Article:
Executives at Sunrise Children's Hospital have been warned not to "destroy, conceal, and/or alter any evidence" surrounding catheter failures at the institution -- failures that led to one infant's death and to a life-saving operation for another.
The warning came in recent letters from attorney George Kelesis, who represents one of two nurses fired by Sunrise in connection with "catheter disruptions" in the hospital's Neonatal Intensive Care Unit.
"Unfortunately, Sunrise has been known to get rid of evidence that may hurt them before they go to court," Kelesis said, pointing to a 2004 decision by the Nevada Supreme Court in a $5 million malpractice case that said Sunrise "had a duty to preserve anesthesia equipment used in patient's surgery" and should not have sold it.
The letters put Sunrise officials on notice of an upcoming lawsuit on behalf of his client, nurse Sharon Ochoa-Reyes. It's the latest twist in the story of problems with infant catheters that began in December 2009, according to the hospital.
Sunrise officials gave information to Las Vegas police last spring alleging that catheter lines had been cut, and detectives made nurses Ochoa-Reyes and Jessica May Rice "persons of interest" in a criminal investigation.
Soon after, the nurses had their licenses summarily suspended by the state nursing board. And Sunrise officials fired them.
In September, however, the nursing board reinstated their licenses, saying its investigation, which was largely based on documents subpoenaed from the hospital, did not provide evidence of wrongdoing. Thousands of hospital documents reviewed by the Review-Journal do not point to either nurse as having deliberately harmed a patient. No hospital employee accuses them of anything in the documents.
Sunrise refuses to rehire the nurses and continues to fight Ochoa-Reyes' attempt to collect unemployment insurance. Metropolitan Police Department officials still say their investigation is ongoing.
So, Kelesis sent letters to Sunrise President Sylvia Young, Vice Presidents Dan Davidson and Robert Eisen and children's hospital Chief Operating Officer Todd Sklamberg in December.
The letters focus on 30 requests for documentation, including electronic and paper records for each patient in which a catheter failure occurred; documents identifying failed catheters; documents identifying who was on duty in the Neonatal Intensive Care Unite when catheter failures occurred; and documents relating to the return of failed catheters.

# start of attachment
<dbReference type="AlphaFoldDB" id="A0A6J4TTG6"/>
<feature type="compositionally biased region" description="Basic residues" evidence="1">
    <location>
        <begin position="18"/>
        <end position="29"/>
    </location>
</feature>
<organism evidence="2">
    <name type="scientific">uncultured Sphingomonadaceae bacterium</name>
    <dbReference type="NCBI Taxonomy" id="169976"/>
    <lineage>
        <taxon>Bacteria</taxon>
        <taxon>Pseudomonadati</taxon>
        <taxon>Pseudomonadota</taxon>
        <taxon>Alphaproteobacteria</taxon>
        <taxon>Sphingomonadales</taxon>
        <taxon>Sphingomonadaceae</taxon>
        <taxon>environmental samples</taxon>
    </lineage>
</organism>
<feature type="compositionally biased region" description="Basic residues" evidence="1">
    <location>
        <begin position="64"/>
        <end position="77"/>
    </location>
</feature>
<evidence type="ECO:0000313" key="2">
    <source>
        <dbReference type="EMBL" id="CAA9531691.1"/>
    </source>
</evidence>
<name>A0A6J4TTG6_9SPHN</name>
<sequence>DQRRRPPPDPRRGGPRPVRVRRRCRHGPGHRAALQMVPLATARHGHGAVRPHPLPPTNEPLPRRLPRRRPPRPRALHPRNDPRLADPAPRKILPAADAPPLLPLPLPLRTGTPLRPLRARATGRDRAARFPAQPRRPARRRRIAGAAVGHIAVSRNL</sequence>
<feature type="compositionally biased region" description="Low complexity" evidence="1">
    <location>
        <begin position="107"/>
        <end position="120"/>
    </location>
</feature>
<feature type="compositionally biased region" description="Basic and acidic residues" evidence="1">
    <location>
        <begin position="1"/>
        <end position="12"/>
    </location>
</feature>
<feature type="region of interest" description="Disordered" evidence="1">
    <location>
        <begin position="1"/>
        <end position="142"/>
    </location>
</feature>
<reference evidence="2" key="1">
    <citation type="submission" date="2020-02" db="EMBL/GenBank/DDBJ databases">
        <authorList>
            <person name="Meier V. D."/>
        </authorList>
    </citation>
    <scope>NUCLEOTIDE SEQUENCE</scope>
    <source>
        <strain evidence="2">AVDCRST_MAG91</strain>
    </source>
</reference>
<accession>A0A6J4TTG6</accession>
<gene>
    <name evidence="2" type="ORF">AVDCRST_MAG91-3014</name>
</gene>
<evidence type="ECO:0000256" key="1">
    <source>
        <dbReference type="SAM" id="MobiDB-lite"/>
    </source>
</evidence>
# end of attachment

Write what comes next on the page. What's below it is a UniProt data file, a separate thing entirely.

"They've blamed two nurses for problems they've long had, but there's nothing in the records to support it," Kelesis said. "They want to reduce their financial liability."
Ochoa-Reyes said the hospital had been having problems with broken catheters "for a long time."
"Even though nurses reported the product failures, the hospital administration basically paid no real attention to it until babies got hurt," she said, adding that broken catheters were saved in large envelopes taped to a hospital door. "We had been having problems for months and months."
When the nursing board subpoenaed records regarding broken catheters as far back as 2008, Sunrise denied the request, calling it "irrelevant."
Sunrise officials refused repeated requests for comment for this story.
Kathleen Murphy Jones, the attorney for the other nurse fired by Sunrise, Jessica May Rice, said she will be issuing warning letters similar to what Kelesis filed.
"They made horrible accusations against my client based on nothing," Jones said.
Kelesis sent similar letters warning of pending litigation to Clark County Coroner Mike Murphy, Nevada State Health Department Deputy Administrator Marla McDade-Williams and Las Vegas police officials. Police have been asked to keep polygraph and interview evidence on hand.
"We have a strict evidence preservation policy," Murphy said. "Once we're notified, we make sure all documents are in place. ... It's also important for me to note that we work for the decedent, not the state or defense."
Two-month-old Miowne Obote died at Sunrise in July because of a May catheter failure. Murphy's office, relying heavily on the opinion of a Sunrise-hired expert who concluded the line had been cut, ruled the death a homicide. That expert, W. Don Bunn of Oklahoma based Sherry Laboratories, told the Review-Journal twice that he never tested the catheter for product failure. And he repeatedly said that without more testing, he can't rule out product failure for the failed catheter lines.